Men think childcare is affordable. Women don’t
When it comes to the affordability of childcare, men have a much rosier report. Our American Opportunity Survey unveiled that men with children at home were nearly 50 percent more likely than women to say that they could afford childcare. The differences are even more glaring between men and women in urban and rural areas.
To read the article, see “Unequal America: Ten insights on the state of economic opportunity,” May 26, 2021.
What is and what could be
If Black-owned businesses operated at parity with others, they would generate $1.6 trillion more than they do today. The revenue gap is highly concentrated. Seventy percent of the shortfall occurs in just five industries: wholesale trade, retail trade, construction, manufacturing, and professional services.
To read the article, see “The economic state of Black America: What is and what could be,” June 17, 2021.
The real thing
Today, the world primarily eats the meat of animals that are the easiest to farm industrially. Tomorrow, cultivated meat grown from cell lines from specific animals with the best traits, such as Wagyu beef or wild salmon, could be on plates worldwide. If consumers take to these products, the market for cultivated meat could reach USD 25 billion by 2030.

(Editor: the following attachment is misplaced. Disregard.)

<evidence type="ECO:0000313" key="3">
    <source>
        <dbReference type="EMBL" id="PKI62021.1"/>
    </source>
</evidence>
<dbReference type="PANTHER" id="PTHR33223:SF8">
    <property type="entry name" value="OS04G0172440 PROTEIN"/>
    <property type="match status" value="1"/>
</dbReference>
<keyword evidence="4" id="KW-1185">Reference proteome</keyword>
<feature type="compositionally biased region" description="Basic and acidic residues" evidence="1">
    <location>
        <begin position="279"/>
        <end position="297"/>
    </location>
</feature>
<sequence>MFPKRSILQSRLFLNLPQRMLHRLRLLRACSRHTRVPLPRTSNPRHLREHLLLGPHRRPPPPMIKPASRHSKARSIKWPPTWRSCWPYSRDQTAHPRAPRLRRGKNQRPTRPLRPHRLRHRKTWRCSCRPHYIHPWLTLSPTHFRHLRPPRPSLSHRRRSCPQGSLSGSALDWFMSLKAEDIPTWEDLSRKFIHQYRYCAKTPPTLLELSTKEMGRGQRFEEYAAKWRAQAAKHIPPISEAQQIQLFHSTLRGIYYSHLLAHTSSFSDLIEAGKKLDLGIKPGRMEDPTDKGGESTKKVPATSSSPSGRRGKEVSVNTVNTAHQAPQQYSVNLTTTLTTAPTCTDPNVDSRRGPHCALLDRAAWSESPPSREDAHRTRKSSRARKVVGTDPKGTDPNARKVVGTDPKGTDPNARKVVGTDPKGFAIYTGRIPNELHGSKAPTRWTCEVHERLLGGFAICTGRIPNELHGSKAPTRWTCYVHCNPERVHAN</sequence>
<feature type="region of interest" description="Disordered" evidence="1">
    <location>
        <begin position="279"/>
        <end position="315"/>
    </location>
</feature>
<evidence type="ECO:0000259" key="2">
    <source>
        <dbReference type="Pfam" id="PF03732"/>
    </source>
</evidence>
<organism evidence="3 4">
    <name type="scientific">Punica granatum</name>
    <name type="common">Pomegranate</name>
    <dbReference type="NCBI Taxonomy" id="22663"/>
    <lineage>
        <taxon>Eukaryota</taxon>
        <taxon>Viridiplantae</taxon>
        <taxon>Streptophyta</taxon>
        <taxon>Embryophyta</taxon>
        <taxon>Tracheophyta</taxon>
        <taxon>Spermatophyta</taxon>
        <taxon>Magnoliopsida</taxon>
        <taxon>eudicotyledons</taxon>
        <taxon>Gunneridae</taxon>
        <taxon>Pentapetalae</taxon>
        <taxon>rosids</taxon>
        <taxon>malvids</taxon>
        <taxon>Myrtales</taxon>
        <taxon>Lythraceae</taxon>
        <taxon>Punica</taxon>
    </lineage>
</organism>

To read the article, see “Cultivated meat: Out of the lab, into the frying pan,” June 16, 2021.
Are we heading into a new era of prosperity?
History suggests that there are essentially two types of economic expansions after recession: those that see GDP grow by 10 to 20 percent cumulatively in postcrisis years, and those that see 30 to 50 percent cumulative growth. Our latest research suggests that the global economy could be on the verge of the latter—a “40 %” recovery that delivers sustained and equitable growth for several years.
To read the article, see “Looking beyond the pandemic: Could the world economy gain more than it lost to COVID-19?,” June 14, 2021.
A new look at how national economies work
McKinsey Global Institute looked at the value generated by eight kinds of companies. Worldwide, the patterns are quite different. One example: “Makers” are by far the biggest value creators in Germany, Japan, and South Korea. The United States gets more balanced contributions from the corporate sector, including a big push from Technologists.
To read the discussion paper, see “A new look at how corporations impact the economy and households,” May 31, 2021.